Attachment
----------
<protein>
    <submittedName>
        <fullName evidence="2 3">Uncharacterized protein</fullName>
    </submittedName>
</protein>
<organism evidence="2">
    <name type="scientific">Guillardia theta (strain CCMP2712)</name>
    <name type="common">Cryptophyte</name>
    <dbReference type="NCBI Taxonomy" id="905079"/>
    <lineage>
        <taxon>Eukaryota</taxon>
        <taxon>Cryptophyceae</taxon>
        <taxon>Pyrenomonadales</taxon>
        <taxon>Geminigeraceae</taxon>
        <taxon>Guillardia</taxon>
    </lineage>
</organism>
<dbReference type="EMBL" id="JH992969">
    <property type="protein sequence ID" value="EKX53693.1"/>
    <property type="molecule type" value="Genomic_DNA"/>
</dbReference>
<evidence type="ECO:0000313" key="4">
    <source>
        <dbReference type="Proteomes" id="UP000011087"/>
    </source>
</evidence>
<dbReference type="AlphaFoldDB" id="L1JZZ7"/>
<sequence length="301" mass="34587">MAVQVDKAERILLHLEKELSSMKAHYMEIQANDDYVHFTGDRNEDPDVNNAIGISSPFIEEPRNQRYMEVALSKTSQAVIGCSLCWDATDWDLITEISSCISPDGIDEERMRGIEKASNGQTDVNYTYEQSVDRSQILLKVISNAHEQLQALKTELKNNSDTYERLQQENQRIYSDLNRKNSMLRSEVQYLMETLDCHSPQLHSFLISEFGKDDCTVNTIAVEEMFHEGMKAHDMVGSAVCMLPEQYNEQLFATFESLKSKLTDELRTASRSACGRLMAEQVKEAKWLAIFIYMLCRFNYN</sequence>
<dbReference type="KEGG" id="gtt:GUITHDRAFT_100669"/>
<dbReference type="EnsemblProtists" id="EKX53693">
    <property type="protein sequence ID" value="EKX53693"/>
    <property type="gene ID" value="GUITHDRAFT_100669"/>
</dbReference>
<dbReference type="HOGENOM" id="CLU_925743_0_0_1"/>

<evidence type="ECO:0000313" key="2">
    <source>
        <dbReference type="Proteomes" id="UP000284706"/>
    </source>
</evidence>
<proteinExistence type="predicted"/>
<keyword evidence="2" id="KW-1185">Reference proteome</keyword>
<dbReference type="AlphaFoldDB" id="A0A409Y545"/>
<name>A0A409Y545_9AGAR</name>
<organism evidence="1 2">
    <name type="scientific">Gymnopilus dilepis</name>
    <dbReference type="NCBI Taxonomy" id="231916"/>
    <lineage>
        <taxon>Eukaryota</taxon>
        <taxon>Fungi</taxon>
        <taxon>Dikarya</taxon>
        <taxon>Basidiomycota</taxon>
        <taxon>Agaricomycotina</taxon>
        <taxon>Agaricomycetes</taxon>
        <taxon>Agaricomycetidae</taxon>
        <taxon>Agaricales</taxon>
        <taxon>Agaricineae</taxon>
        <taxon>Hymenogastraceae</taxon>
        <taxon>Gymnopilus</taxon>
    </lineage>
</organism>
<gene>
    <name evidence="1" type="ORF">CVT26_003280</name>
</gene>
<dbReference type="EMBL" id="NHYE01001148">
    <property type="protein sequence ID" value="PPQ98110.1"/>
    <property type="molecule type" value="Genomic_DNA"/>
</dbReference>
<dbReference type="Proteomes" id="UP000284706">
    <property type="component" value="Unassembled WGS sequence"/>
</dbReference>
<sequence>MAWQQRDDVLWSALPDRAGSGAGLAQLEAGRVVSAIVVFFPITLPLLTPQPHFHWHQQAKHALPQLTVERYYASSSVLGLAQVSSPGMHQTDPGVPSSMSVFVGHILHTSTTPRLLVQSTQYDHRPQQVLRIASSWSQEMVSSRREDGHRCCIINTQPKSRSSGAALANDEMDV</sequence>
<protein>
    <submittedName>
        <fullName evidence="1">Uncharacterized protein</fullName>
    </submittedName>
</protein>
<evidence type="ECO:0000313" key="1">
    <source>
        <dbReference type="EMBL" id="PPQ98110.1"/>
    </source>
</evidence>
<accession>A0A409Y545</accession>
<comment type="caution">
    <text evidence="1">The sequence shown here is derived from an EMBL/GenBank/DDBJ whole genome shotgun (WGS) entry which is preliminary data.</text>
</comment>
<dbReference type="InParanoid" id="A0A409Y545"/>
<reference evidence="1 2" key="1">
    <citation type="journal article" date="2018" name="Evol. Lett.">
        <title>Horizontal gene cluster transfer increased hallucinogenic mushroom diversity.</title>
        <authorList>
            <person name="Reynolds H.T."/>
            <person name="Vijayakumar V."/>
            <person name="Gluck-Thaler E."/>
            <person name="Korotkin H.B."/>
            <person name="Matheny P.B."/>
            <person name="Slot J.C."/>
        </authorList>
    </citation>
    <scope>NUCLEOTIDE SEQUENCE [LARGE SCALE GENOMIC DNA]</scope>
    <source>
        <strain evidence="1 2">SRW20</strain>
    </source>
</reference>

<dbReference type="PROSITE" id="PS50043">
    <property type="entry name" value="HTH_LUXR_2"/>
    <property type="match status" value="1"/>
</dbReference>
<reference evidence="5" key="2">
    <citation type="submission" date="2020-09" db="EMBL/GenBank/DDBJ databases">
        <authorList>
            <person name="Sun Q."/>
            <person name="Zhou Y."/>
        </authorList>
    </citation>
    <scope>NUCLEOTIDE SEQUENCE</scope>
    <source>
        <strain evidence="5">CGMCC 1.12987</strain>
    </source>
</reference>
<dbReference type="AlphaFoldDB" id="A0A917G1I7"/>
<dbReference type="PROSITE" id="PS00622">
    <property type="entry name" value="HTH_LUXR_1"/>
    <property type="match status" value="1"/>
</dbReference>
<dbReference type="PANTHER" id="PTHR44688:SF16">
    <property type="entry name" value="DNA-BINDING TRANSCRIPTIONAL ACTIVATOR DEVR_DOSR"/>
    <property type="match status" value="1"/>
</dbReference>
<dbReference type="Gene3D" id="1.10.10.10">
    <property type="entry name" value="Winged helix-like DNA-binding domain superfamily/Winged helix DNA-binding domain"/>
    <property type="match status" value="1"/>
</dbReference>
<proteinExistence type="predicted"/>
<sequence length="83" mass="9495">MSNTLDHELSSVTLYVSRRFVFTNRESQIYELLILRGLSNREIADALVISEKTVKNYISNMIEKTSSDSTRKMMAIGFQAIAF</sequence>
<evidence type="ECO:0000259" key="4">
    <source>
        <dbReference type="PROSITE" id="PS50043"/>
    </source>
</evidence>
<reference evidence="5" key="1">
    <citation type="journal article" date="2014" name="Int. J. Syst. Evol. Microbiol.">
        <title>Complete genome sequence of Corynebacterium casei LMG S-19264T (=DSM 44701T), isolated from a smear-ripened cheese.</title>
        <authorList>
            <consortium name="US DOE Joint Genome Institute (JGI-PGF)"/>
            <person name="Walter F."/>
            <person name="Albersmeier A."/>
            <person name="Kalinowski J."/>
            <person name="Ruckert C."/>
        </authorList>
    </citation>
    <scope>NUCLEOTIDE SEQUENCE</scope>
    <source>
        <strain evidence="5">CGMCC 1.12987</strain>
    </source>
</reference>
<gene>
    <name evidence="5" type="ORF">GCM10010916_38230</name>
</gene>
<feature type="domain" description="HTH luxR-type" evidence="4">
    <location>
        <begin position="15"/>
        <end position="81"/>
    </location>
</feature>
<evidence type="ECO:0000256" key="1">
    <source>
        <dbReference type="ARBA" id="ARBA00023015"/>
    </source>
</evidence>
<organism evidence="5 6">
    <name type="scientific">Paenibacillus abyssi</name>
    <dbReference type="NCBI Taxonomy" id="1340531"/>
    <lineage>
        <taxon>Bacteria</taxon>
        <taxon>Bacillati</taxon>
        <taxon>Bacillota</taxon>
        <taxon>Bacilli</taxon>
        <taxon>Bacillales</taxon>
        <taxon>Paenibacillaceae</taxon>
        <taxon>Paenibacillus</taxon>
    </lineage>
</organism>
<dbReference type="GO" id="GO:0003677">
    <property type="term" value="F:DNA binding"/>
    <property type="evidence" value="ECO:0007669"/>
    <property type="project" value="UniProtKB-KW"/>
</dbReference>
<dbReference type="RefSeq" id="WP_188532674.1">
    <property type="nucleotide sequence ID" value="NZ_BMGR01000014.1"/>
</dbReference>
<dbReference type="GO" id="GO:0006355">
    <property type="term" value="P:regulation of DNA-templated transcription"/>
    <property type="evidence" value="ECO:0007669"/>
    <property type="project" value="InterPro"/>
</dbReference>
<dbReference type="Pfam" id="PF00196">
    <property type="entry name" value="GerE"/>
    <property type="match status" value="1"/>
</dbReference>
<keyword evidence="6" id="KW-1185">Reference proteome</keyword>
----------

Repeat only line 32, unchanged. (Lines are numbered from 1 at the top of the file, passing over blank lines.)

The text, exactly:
    <property type="gene ID" value="GUITHDRAFT_100669"/>